None of us who attended data center industry events last year can have failed to notice the defining characteristic of them all – the stark lack of women in the room.

Pictures from these events and panels provide a pretty damning snapshot of the male-dominated demographic of the data center industry. But the upside is it’s starting to get people talking seriously about tackling the 'd word' – diversity.

The issue runs deeper than getting the ‘look’ of the industry right. We’re facing a fundamental skills crisis that can only be solved by attracting more women into the sector.

Only 12 percent of respondents to our annual Data Centre Cost Index survey believe there are a sufficient number of consultants and contractors in the market with data center experience. And that is thrown into even sharper focus when we consider that a further 84 percent of those surveyed expect data center construction demand in 2019 to eclipse what we saw in 2018.

To meet the ballooning industry demand for data centers this year - and beyond - we need to acknowledge the importance of improving gender diversity in the workforce. The very lack of statistics on the proportion of women working in the data center industry itself goes to show how far this has been ignored to date. Yet we don’t need official figures to tell us that something needs to change.

DCD Australia event

Improving the industry image

Rightly or wrongly, the data center sector has become perceived as a ‘closed industry.’ The consultant and contractor circles we operate in are small, specialist and tight knit. Fundamentally, there’s still a worrying lack of understanding about what a data center is and the career opportunities available in this sector - and the whole lexicon of abbreviations that has evolved around data centers hardly fosters inclusivity either.

If we’re going to widen out the pool of talent and make it more accessible, we need to throw open the door, demystify the sector and better promote the huge range of interesting roles within it.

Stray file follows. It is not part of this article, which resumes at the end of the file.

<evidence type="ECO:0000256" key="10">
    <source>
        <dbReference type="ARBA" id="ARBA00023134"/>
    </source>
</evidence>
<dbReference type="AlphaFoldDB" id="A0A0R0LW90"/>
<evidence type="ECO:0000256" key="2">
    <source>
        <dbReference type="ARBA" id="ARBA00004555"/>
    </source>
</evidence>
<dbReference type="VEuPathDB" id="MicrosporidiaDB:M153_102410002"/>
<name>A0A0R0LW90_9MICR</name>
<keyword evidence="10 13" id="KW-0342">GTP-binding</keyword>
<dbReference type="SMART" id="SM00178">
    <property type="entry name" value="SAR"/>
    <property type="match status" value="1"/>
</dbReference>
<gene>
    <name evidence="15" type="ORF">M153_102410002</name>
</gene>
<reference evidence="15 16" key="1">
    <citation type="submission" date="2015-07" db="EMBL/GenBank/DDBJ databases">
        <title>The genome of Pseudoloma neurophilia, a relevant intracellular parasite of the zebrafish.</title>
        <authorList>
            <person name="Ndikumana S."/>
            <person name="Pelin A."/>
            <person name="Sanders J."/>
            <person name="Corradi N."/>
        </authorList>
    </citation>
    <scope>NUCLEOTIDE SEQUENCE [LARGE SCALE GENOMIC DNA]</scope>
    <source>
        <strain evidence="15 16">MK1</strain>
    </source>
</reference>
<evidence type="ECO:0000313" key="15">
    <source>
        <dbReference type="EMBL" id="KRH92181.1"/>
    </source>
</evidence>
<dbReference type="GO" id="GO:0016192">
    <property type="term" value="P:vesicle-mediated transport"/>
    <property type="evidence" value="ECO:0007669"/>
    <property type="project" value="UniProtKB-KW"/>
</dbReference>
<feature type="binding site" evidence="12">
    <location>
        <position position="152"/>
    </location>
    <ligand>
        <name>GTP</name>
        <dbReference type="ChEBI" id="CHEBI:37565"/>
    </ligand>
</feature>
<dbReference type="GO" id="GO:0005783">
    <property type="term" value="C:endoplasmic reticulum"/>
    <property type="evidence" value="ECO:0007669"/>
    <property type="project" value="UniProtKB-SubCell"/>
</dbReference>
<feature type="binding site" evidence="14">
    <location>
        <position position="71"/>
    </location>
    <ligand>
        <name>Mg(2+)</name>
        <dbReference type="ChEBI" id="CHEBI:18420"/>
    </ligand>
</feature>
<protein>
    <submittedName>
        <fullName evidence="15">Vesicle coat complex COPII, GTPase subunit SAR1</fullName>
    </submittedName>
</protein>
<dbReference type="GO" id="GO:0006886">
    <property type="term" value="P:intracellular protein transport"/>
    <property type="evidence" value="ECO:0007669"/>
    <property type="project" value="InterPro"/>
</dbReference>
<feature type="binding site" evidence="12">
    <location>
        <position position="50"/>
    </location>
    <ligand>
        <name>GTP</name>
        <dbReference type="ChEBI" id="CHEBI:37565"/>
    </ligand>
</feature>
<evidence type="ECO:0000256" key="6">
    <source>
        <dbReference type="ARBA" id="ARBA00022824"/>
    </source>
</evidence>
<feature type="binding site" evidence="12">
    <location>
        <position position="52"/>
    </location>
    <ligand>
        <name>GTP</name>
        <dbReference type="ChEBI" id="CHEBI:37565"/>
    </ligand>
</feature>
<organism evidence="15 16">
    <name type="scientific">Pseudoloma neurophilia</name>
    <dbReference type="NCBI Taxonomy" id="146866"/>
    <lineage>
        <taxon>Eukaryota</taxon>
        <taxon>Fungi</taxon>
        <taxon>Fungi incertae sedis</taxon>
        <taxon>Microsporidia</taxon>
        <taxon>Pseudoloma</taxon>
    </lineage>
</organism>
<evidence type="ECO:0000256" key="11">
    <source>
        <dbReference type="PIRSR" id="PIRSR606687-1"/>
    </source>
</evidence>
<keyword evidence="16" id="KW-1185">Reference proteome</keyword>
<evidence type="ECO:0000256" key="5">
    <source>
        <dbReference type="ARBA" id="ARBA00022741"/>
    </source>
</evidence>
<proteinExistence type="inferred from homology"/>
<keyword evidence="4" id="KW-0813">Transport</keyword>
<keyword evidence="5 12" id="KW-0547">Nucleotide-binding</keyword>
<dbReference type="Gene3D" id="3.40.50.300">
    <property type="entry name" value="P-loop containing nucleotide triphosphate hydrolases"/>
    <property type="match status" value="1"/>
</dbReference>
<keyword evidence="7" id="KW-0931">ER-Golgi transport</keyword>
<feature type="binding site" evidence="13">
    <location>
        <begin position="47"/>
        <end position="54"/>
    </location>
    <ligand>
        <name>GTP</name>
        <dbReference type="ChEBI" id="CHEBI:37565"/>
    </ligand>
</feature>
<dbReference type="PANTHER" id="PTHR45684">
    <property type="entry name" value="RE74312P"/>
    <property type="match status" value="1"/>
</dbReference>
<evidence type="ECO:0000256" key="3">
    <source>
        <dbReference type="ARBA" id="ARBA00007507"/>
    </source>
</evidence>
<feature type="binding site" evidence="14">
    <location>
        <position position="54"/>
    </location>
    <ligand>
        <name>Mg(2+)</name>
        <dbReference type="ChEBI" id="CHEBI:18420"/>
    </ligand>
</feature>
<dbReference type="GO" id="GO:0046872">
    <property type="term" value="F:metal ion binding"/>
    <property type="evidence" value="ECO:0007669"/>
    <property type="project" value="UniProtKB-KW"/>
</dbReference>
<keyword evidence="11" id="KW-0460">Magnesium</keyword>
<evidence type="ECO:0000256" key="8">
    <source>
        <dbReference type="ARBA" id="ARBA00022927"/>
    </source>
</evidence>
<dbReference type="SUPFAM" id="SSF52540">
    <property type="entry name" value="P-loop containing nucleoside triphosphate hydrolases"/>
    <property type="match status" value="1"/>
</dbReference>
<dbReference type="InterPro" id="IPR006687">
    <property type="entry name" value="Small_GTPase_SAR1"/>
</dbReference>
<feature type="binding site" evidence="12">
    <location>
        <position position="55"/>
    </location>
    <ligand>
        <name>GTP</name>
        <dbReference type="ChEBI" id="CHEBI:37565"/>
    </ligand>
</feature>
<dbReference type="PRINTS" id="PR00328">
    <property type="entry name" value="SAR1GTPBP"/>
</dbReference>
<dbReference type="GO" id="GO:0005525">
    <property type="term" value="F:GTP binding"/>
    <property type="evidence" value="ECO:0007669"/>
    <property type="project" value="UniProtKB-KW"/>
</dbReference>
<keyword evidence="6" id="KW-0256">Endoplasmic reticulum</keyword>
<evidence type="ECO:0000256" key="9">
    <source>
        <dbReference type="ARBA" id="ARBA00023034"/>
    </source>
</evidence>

It shouldn’t be a hard sell in this digital age. Data center development is vital to support societal progress. It’s a fast-growing market and the direction of travel is clear - offering comparative job security and competitive salaries.

And I should point out that the few women we do have in the industry feel that they have to strive to be, and are, phenomenal. We need to celebrate and champion these female role models, to inspire women starting out in their careers and instill in them confidence that this is an environment in which they can succeed. If you can see it, you can strive for it.

STEM in schools

But ultimately, it needs to start even earlier than that. To secure the next generation of skills, it’s critical that we inspire young people - and especially young girls - to take up STEM subjects in the first place. Businesses and industry can play a considerable role engaging children in schools and raising awareness of all the exciting career paths in STEM.

For instance, last year we launched a primary school program with the UK's National Literacy Trust to run skills workshops and encourage involvement in STEM subjects, and we’re also an industry partner to the Design Engineer Construct (DEC) accredited qualification in secondary schools.

A resolution for us all

So as we all get back to work this January, it’s time to think about the steps we can all take to make the industry more inclusive this year - be that mentoring a female colleague, saying yes to a panel speaker invitation, or simply shouting that bit louder about why you love working in the sector.

Together, let’s make 2019 the year we start taking the diversity challenge in the data center industry seriously.